A Swedish study has found that IVF treatment is not associated with increased risk of developing an autistic disorder, however it was associated with a small but statistically significantly increased risk of mental retardation.
The authors note that the prevalence of these disorders was low, and the increase in absolute risk associated with IVF was small. When the study was restricted to singletons (single births), the risk for mental retardation was no longer statistically significant.
The study also examined the risks associated with specific IVF procedures including intracytoplasmic sperm injection (ICSI) for male infertility and whether embryos were fresh or frozen. IVF with ICSI for male infertility was associated with a small increase in the risk for autistic disorder and mental retardation compared with IVF without ICSI.
The comments below were gathered by our colleagues at the UK and AusSMCs. Contact us for help finding a local expert on this topic.
Dr Allan Pacey, Fertility Expert at the University of Sheffield and Chairman of the British Fertility Society, said:
“This is a very important study which defines the risks of IVF children being born with two neurodevelopmental disorders. It is a large study and is exactly the kind we need if we are to give patients accurate information before they embark on treatment.
“The main message of the paper is a positive one, suggesting that any risk of these disorders is very low, or absent, in comparison to children conceived naturally. However it does highlight the importance of preferentially using standard IVF rather than ICSI, and also using ejaculated sperm rather than those recovered surgically from the testicle, in situations where it is possible to do so.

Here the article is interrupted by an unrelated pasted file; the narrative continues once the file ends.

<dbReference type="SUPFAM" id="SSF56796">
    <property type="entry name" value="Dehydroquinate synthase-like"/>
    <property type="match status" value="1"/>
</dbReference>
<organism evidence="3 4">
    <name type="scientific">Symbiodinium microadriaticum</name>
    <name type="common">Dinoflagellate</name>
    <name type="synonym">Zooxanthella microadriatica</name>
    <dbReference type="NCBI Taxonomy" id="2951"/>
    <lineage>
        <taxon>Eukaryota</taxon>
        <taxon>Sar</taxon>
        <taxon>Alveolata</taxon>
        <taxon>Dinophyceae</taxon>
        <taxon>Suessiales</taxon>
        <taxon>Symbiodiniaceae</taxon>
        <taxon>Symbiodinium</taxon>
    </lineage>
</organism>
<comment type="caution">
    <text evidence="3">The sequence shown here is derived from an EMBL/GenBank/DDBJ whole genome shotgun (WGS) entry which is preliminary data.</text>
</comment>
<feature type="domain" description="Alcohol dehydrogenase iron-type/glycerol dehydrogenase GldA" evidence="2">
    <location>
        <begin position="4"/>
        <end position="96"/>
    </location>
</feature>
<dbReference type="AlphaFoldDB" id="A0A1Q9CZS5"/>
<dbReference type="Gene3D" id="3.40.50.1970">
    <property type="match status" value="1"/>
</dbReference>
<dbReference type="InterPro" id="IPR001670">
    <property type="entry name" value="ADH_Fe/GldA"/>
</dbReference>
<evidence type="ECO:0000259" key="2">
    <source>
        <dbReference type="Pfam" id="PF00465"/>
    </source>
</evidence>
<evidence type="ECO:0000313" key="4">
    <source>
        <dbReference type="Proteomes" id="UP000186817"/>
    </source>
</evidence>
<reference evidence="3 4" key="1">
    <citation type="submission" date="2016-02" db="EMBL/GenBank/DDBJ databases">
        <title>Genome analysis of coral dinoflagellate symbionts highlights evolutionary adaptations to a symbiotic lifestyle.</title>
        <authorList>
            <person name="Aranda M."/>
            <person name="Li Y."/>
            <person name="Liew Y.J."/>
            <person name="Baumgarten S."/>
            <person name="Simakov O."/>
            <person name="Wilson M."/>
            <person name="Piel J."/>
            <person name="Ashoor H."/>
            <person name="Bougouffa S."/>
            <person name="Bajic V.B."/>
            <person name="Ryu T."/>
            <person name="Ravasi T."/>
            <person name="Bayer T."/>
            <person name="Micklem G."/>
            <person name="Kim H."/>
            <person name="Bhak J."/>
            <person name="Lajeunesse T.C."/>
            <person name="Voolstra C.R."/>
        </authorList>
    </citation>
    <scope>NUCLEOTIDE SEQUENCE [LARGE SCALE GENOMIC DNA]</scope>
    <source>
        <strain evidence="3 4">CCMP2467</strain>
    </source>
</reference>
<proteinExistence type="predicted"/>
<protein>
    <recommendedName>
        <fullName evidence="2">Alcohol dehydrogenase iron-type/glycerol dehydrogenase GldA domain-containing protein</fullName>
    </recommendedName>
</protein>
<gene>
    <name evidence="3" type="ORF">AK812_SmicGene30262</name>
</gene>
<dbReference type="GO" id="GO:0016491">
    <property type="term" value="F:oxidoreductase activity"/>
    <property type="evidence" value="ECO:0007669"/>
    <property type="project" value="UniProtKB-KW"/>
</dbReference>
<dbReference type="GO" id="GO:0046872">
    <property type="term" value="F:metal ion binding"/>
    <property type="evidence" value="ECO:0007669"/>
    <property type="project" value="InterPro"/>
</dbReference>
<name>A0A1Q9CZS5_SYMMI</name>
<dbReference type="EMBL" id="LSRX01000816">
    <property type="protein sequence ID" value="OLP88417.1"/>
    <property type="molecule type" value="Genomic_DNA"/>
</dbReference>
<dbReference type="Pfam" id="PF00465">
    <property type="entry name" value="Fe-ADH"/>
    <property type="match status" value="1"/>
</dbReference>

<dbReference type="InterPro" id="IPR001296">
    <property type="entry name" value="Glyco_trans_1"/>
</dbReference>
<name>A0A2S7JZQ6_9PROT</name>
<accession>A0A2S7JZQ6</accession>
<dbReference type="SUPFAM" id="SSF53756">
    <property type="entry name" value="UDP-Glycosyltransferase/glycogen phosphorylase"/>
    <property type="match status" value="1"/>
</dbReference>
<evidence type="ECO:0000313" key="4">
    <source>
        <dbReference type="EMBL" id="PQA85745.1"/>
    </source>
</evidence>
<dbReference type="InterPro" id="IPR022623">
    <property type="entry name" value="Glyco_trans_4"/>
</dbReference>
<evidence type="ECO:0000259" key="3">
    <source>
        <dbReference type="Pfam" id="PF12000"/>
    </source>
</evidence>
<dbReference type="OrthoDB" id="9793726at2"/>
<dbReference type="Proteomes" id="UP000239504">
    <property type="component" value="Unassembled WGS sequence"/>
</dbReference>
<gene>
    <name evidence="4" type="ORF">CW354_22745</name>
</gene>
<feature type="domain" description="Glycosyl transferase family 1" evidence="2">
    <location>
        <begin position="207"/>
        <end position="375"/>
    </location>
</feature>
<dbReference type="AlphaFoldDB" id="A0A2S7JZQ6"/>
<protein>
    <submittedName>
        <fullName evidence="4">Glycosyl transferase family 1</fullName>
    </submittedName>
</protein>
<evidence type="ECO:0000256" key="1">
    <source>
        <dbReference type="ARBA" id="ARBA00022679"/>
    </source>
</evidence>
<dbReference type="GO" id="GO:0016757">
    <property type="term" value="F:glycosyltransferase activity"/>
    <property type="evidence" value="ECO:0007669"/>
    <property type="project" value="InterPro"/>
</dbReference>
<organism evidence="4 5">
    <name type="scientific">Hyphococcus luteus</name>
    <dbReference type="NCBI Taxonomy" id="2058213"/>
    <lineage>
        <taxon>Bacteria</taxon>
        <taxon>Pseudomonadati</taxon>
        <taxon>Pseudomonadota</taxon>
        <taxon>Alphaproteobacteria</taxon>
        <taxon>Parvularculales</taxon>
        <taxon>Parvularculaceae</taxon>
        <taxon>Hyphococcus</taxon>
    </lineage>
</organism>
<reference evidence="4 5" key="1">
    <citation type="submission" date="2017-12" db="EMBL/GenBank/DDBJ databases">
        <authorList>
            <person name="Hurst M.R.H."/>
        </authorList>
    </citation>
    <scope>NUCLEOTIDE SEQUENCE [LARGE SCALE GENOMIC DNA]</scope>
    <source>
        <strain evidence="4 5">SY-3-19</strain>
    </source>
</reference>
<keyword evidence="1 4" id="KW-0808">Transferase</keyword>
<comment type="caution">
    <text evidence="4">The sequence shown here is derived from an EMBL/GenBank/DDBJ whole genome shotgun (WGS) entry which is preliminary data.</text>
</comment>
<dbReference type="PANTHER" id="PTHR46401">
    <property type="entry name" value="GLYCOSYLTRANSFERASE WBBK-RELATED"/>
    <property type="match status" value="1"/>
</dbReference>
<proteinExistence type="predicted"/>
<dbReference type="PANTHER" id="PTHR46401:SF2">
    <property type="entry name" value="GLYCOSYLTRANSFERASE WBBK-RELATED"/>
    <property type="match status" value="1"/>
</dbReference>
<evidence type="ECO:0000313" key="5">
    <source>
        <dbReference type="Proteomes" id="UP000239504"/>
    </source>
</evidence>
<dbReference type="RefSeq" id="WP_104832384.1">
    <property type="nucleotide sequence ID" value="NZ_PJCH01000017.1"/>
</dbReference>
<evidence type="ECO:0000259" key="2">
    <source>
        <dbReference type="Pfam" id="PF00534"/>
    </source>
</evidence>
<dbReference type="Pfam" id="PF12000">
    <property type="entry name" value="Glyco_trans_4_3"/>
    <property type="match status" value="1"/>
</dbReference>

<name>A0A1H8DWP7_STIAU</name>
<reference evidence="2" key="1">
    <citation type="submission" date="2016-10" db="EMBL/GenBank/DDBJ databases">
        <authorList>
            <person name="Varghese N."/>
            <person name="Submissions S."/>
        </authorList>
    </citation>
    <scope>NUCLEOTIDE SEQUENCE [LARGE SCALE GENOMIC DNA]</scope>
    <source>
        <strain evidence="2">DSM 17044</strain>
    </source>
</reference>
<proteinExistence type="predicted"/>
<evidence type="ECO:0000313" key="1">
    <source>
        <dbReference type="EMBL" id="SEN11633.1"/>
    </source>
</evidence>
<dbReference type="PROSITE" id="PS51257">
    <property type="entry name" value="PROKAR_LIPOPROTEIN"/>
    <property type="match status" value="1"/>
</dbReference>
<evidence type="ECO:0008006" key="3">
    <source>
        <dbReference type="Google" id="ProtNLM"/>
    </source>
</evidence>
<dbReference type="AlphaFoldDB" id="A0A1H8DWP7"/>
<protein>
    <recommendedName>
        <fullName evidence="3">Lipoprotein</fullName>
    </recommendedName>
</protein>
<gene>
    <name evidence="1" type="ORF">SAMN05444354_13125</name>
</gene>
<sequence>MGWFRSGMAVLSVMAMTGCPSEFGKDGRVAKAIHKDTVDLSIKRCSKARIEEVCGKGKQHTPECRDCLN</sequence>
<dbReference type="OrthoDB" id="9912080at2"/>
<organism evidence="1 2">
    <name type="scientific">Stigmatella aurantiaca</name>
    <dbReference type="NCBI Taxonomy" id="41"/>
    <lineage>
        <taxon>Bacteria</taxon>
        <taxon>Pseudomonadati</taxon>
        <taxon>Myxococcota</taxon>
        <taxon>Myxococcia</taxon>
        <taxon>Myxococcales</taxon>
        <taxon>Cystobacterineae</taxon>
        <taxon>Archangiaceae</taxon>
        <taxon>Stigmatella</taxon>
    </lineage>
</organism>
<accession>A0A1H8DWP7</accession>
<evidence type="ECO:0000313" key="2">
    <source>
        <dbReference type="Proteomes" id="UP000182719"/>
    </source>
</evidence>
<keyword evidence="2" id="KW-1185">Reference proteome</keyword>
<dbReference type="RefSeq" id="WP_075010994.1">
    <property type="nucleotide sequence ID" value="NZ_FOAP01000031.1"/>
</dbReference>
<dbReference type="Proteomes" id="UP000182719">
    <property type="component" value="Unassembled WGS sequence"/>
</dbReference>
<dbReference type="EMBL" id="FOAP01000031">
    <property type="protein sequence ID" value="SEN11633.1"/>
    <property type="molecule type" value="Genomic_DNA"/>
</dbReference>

“Patients about to embark on treatment should not worry and should discuss any concerns about their treatment plan with the team responsible for their care.”
Professor Paul Colditz, Professor of Perinatal Medicine and Director of the Perinatal Research Centre at the University of Queensland, said:
“This study provides further strong broad evidence that babies born after IVF are healthy. In a large cohort in Sweden, they found that, compared with spontaneous conception, IVF treatment was not associated with autistic disorder in the offspring but was associated with a small but statistically significantly increased risk of mental retardation. This, however, disappeared when the analysis was restricted to singletons.
“The two endpoints of autism and mental retardation were chosen because of their major adverse effects on children’s development, but each is relatively uncommon. Much more common are neurodevelopmental trajectories that result in poor school achievement. Several large studies in a number of countries have shown that prematurity is a major determinant of poor school achievement.
“In the Swedish IVF cohort, the rates of prematurity were 2-4 times greater than in the spontaneously conceived group. This is substantially attributable to the fact that multiple birth was 8-14 times higher in the IVF group.
“The rates of multiple birth and prematurity are falling as IVF technology advances. In the Swedish cohort, single-embryo transfers increased from 10% to 70% and the rate of preterm births dropped from 40% to 10% across the study period. However, at the end of the period, the preterm birth rate was still twice that of spontaneous conceptions.